Wednesday, May 19, 2010

Growing up in the Bighorns - Part 2

In 1946 I was 4 years old and Jennie was 2 1/2. Our dad had just returned from serving in World War 2. He took a job driving a Caterpillar (or "cat" as he called it) with a logging company at a lumber camp. We were at the logging camp for a year. That, of course, included the winter. Powder River Pass is 9,666 feet above sea level, we were a mile from that and I think the elevation was at least 8,000 feet. This is my mom and dad. It was a rough winter all the way around. Being 4 I have childish memories but they're very vivid.

The logs were cut and pulled by horses, which was called skidding, down through the trees. Below is a picture of some of the horses, I don't know who the man is in the picture but you'll notice that his hands are in mittens or wrapped up to keep them warm.

The first picture is me and the second one is Jennie. We always seemed to attach ourselves to animals.

When we drove down to town we drove through huge snowbanks which had been cut through by snowplows so vehicles could pass through, they were way taller than the car.
I can remember learning my ABC's there and how the water bucket was frozen in our cabin by the stove in the morning when we woke up.
It was a very hard winter for all of us but it fed us and got us through to a little bit easier life.
I wish I could find out more about it. Leonard and I went there a few years ago and there wasn't even a trace of the humanity, the hard working horses, the smell of food coming from the cook house or the blood, sweat, and tears that went into that place. Diane


Betsy from Tennessee said...

Diane, I am so glad that you are getting some of your childhood memories written down. That looked like a hard job for your parents at the logging camp. But--they obviously worked hard and did what they need to do to provide for you sweet little girls.

Great story... I truly enjoyed every minute of it. Thanks!!!

Laurie said...

Fascinating Diane, I hope you have more to tell, I'm hooked on your story, and would love to read more. Really really interesting, and the picture of you so reminds me of me. I know there is a similar picture somewhere!

Pondside said...

That picture of your parents is very touching - so young to have been through war and to have two young children to feed and clothe. What a hard year that must have been.
More stories/memories, please!

mudderbear said...

I love your story. We have so much in common. I remember harsh Wyoming winters when I was little. Sometimes there was frost covering the inside of our windows. But I was never cold. My dad got up before everyone else and made the fire in the old cold stove so it would warm the house for us. Did you ever take hot irons wrapped in rags to bed? Sometimes Mama would make those to warm us up and they would scorch through the fabric. Still I don't think I ever was cold. I'll have to post some pictures on my blog for you to look at. I think it's fun that our lives were so parallel. I really enjoy 'talking' to you. You do such a good job here.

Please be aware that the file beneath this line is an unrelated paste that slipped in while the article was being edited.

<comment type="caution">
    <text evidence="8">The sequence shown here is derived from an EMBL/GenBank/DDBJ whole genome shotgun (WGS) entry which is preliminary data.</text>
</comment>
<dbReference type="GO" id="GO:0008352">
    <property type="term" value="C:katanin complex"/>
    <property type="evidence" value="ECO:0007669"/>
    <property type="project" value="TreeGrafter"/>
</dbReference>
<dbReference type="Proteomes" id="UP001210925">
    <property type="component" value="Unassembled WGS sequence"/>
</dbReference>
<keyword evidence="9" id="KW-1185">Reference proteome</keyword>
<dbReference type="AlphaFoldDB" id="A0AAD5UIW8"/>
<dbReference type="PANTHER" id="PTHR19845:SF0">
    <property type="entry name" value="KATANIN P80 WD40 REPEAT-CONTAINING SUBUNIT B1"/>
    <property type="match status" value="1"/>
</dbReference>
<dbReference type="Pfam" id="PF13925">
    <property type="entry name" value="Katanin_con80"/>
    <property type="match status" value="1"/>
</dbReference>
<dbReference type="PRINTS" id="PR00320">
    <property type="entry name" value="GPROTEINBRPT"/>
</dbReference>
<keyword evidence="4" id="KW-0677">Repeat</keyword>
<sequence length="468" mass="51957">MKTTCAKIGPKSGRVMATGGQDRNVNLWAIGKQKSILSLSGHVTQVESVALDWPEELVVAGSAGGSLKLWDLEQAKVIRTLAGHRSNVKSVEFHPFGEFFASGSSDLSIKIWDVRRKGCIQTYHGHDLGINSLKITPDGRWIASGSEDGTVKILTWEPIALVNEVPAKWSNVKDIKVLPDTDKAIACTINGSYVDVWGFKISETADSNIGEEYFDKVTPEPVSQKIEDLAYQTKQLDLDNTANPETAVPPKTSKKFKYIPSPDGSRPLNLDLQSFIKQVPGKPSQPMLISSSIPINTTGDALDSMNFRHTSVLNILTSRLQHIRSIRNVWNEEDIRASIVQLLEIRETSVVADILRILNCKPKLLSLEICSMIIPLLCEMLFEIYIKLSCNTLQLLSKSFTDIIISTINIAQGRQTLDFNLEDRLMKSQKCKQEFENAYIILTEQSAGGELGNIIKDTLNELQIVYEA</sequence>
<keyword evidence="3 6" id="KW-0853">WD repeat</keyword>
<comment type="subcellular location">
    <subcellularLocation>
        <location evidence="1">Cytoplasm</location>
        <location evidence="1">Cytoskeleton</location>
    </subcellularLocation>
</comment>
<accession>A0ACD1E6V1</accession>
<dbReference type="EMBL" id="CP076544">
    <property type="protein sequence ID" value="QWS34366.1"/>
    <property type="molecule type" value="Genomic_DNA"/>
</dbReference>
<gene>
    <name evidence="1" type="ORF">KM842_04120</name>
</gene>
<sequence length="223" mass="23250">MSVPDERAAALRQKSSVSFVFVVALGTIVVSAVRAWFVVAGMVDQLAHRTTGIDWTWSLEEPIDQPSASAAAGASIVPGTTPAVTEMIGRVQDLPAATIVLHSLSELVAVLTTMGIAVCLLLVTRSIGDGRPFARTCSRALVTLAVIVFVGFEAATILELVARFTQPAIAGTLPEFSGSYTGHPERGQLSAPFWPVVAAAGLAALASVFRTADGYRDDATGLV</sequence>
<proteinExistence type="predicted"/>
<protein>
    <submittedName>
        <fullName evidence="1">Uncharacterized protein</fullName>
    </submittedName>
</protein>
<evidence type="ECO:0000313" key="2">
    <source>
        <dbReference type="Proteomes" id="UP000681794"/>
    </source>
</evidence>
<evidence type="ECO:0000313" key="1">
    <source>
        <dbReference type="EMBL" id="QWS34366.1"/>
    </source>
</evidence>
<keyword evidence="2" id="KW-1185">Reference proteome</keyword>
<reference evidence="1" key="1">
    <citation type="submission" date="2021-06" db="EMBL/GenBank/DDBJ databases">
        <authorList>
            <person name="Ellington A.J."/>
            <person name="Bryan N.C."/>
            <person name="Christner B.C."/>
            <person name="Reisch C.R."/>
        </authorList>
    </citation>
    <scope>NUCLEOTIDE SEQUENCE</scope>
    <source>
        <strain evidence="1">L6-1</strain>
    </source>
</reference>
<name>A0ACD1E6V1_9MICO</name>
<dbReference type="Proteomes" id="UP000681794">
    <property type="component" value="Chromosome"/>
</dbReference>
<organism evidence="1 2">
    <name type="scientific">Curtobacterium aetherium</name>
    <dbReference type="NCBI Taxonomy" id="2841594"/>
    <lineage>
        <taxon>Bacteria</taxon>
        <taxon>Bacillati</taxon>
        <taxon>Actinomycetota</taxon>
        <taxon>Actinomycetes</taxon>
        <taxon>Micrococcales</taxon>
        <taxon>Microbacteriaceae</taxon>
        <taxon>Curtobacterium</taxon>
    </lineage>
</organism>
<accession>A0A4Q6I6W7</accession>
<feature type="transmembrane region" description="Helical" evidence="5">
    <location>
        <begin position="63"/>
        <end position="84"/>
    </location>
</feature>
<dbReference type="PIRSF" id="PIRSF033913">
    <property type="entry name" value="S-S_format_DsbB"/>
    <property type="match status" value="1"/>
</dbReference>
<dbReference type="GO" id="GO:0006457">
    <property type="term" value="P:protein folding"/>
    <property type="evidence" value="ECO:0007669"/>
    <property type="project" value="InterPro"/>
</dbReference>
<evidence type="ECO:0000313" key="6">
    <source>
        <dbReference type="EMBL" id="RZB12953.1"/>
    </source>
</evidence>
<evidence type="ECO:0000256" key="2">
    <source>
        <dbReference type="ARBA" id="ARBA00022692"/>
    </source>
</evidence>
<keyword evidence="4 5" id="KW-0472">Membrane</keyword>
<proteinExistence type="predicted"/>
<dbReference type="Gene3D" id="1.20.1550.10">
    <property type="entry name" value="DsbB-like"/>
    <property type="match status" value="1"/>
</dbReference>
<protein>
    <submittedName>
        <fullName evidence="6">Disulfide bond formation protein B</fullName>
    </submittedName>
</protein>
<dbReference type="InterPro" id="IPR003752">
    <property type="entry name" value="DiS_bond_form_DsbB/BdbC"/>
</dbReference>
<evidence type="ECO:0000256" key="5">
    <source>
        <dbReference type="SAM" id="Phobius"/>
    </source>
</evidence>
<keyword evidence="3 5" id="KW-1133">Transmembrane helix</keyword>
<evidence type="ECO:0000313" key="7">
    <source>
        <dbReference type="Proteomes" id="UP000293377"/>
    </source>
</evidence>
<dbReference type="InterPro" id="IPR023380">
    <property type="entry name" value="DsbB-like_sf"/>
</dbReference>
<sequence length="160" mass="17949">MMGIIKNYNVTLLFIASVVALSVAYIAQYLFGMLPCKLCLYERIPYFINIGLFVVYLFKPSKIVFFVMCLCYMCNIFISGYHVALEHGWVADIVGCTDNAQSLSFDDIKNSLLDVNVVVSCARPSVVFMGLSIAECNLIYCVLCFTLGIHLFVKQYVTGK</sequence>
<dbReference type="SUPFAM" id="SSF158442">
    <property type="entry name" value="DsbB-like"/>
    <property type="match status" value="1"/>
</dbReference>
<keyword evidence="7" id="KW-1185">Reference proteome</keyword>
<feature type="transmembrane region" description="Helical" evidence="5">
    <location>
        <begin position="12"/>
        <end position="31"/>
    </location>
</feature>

Jayne said...

What vivid memories you have Diane. That must have been a hard life for them.

Denise said...

I wish that I had such vivid memories.. Truth is I do not remember anything past my Junior year in high school.. My brother finds that very interesting and tells me all the time how he remember back to the first grade.. He is a hoot..

Your pictures are wonderful and your story telling paints pictures.. That is a gift!

June said...

Hi Diane,
I love the pictures of your family and life on the mountain. I can imagine it, a little, because my dad was a cat and grader operator as well and we followed him on the jobs a lot. that kittie in the picture with you is almost as big as you? So cute.
i read your apple blossoms post. i really love that song by the Andrew Sisters. Do you remember the one Don't Sit Under The Apple Tree With Anyone Else But Me? i love that one too and find myself humming it whenever I see an appletree in bloom.

Ruth's Photo Blog said...

These are precious memories,although it must have been very hard for your parents.Childhood is such a carefree place to be.

Anonymous said...

My great-grandmother had a cabin on the Big Thompson river, and I remember so much from being there when I was little. Life wasn't as easy as in town, but it was better! :)
Loved seeing your pics!